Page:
[10] R. Feldmann, B. Monien, and S. Schamberger. A Distributed Algorithm to Evaluate Quantified Boolean Formulas. In Proceedings of the Seventeenth National Conference on Artificial Intelligence (AAAI00), pages 285–290. AAAI Press, 2000.
 [11] M. Gelfond, M. Balduccini, and J. Galloway. Diagnosing Physical Systems in AProlog. In Proceedings of the Sixth International Conference on Logic Programming and Nonmonotonic Reasoning (LPNMR01), volume 2173 of Lecture Notes in Artificial Intelligence, pages 213–225, Berlin, 2001. Springer Verlag.
 [12] M. Gelfond and V. Lifschitz. Classical Negation in Logic Programs and Disjunctive Databases. New Generation Computing, 9:365–385, 1991.
 [13] E. Giunchiglia, M. Narizzano, and A. Tacchella. QUBE: A System for Deciding Quantified Boolean Formulas Satisfiability. In Proceedings of the First International Joint Conference on Automated Reasoning (IJCAR01), volume 2083 of Lecture Notes in Computer Science, pages 364–369, 2001.
 [14] K. Gödel. Zum intuitionistischen Aussagenkalkül. Anzeiger der Akademie der Wissenschaften in Wien, pages 65–66, 1932.
 [15] R. Hähnle. Short Conjunctive Normal Forms in Finitely Valued Logics. Journal of Logic and Computation, 4(6):905–927, 1994.
 [16] K. Heljanko and I. Niemelä. Bounded LTL Model Checking with Stable Models. In Proceedings of the Sixth International Conference on Logic Programming and Nonmonotonic Reasoning (LPNMR01), volume 2173 of Lecture Notes in Artificial Intelligence, pages 200–212, Berlin, 2001. Springer Verlag.
 [17] T. Janhunen. On the Intertranslatability of Autoepistemic, Default and Priority Logics, and Parallel Circumscription. In Proceedings of the Sixth European Workshop on Logics in Artificial Intelligence (JELIA98), volume 1489 of Lecture Notes in Artificial Intelligence, pages 216–232, Berlin, 1998. Springer Verlag.
 [18] T. Janhunen. On the Effect of Default Negation on the Expressiveness of Disjunctive Rules. In Proceedings of the Sixth International Conference on Logic Programming and Nonmonotonic Reasoning (LPNMR01), volume 2173 of Lecture Notes in Artificial Intelligence, pages 93–106, Berlin, 2001. Springer Verlag.
 [19] H. KleineBüning, M. Karpinski, and A. Flögel. Resolution for Quantified Boolean Formulas. Information and Computation, 117(1):12–18, 1995.
 [20] R. Letz. Advances in Decision Procedures for Quantified Boolean Formulas. In Proceedings of the IJCAR01 Workshop on Theory and Applications of Quantified Boolean Formulas, Technical Report DII 12/01, Università degli Studi di Siena, Dipartimento di Ingegneria dell’Informazione, pages 55–64, 2001.
 [21] V. Lifschitz. Answer Set Planning. In Proceedings of the Sixteenth International Conference on Logic Programming (ICLP99), volume 1730 of Lecture Notes in Artificial Intelligence, pages 23–37, Berlin, 1999. Springer Verlag.
 [22] V. Lifschitz, D. Pearce, and A. Valverde. Strongly Equivalent Logic Programs. ACM Transactions on Computational Logic, 2(4):526–541, 2001.
 [23] V. Lifschitz, L. Tang, and H. Turner. Nested Expressions in Logic Programs. Annals of Mathematics and Artificial Intelligence, 25(34):369–389, 1999.
 [24] G. Mints. Resolution Strategies for the Intuitionistic Logic. In B. Mayoh, E. Tyugu, and J. Penjaam, editors, Constraint Programming: NATO ASI Series, pages 282–304. Springer Verlag, 1994.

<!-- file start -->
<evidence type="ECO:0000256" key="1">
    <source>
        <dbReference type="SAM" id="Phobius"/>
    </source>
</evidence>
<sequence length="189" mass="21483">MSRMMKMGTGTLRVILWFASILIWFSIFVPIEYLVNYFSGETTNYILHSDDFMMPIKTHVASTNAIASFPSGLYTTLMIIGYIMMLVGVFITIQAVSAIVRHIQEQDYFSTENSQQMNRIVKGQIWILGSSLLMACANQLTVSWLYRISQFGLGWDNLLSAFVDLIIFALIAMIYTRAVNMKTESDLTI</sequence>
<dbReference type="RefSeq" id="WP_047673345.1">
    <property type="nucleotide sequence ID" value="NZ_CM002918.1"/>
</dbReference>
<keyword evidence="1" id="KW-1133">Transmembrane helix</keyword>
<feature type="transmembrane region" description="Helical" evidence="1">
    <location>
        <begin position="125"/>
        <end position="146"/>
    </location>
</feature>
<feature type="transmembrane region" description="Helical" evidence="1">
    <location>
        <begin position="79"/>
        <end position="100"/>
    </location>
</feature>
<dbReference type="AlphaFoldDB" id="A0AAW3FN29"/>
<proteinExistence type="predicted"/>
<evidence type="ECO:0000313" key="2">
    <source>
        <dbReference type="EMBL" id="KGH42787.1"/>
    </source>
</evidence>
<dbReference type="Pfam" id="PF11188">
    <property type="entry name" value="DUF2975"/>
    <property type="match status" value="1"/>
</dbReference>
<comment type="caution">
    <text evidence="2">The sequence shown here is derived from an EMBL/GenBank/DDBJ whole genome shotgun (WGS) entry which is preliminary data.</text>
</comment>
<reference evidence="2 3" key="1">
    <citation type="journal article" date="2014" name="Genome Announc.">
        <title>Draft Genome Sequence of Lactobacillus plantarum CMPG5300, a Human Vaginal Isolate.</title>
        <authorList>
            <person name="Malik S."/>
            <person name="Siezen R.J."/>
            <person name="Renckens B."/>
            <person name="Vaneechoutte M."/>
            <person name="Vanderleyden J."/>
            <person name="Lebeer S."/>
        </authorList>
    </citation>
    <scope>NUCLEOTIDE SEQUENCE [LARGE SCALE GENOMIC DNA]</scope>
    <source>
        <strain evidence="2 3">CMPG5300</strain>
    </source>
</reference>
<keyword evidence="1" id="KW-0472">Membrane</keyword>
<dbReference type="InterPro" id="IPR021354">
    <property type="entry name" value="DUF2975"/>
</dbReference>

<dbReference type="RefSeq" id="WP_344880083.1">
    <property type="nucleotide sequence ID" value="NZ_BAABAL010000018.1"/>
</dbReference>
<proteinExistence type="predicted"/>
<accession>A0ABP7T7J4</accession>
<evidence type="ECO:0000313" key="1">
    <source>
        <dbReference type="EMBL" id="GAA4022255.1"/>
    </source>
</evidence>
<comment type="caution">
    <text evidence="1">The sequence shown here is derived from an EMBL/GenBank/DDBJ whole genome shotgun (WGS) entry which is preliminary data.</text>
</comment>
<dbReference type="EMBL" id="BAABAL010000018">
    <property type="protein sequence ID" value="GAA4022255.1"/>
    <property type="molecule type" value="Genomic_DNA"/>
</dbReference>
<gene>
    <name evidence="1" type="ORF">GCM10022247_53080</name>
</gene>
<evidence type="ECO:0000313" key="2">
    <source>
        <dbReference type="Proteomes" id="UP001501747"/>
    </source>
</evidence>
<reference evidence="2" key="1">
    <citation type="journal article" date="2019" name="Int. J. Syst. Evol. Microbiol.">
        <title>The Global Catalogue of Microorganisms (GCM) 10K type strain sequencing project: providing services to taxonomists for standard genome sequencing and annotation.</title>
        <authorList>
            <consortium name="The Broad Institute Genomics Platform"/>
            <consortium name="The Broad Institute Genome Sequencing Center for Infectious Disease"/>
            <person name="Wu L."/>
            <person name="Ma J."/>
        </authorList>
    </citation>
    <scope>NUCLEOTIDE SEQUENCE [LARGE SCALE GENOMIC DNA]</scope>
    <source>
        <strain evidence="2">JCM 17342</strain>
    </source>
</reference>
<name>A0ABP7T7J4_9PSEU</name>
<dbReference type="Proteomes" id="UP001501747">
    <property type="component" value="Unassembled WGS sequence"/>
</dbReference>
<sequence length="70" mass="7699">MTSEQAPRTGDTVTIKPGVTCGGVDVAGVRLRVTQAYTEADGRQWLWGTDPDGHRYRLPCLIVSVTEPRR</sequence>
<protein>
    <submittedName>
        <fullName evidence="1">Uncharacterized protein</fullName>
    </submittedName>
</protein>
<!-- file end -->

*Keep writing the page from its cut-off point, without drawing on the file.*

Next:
[25] I. Niemelä and P. Simons. Smodels: An Implementation of the Stable Model and WellFounded Semantics for Normal Logic Programs. In Proceedings of the Fourth International Conference on Logic Programming and Nonmonotonic Reasoning (LPNMR97), volume 1265 of Lecture Notes in Artificial Intelligence, pages 420–429, Berlin, 1997. Springer Verlag.
 [26] D. Pearce. A New Logical Characterisation of Stable Models and Answer Sets. In NonMonotonic Extensions of Logic Programming, pages 57–70. Springer Verlag, 1997.
 [27] D. Pearce. From Here to There: Stable Negation in Logic Programming. In What is Negation? Kluwer, 1999.
 [28] D. Pearce, I. de Guzmán, and A. Valverde. A Tableau Calculus for Equilibrium Entailment. In Proceedings of the Ninth International Conference on Automated Reasoning with Analytic Tableaux and Related Methods (TABLEAUX00), volume 1847 of Lecture Notes in Artificial Intelligence, pages 352–367, Berlin, 2000. Springer Verlag.
 [29] D. Pearce, I. de Guzmán, and A. Valverde. Computing Equilibrium Models Using Signed Formulas. In Proceedings of the First International Conference on Computational Logic (CL00), volume 1861 of Lecture Notes in Computer Science, pages 688–702, Berlin, 2000. Springer Verlag.
 [30] D. Pearce, H. Tompits, and S. Woltran. Encodings for Equilibrium Logic and Logic Programs with Nested Expressions. In Progress in Artificial Intelligence: Proceedings of the Tenth Portuguese Conference on Artificial Intelligence (EPIA01), volume 2258 of Lecture Notes in Artificial Intelligence, pages 306–320, Berlin, 2001. Springer Verlag.
 [31] D. A. Plaisted and S. Greenbaum. A Structure Preserving Clause Form Translation. Journal of Symbolic Computation, 2(3):293–304, 1986.
 [32] J. Rintanen. Improvements to the Evaluation of Quantified Boolean Formulae. In Proceedings of the Sixteenth International Joint Conference on Artificial Intelligence (IJCAI99), pages 1192–1197. Morgan Kaufmann Publishers, 1999.
 [33] J. Siekmann and G. Wrightson, editors. Automation of Reasoning: Classical Papers in Computational Logic 1967–1970, volume 2. SpringerVerlag, 1983.
 [34] G. Tseitin. On the Complexity of Proofs in Propositional Logics. Seminars in Mathematics, 8, 1970. Reprinted in [33].
Comments
There are no comments yet.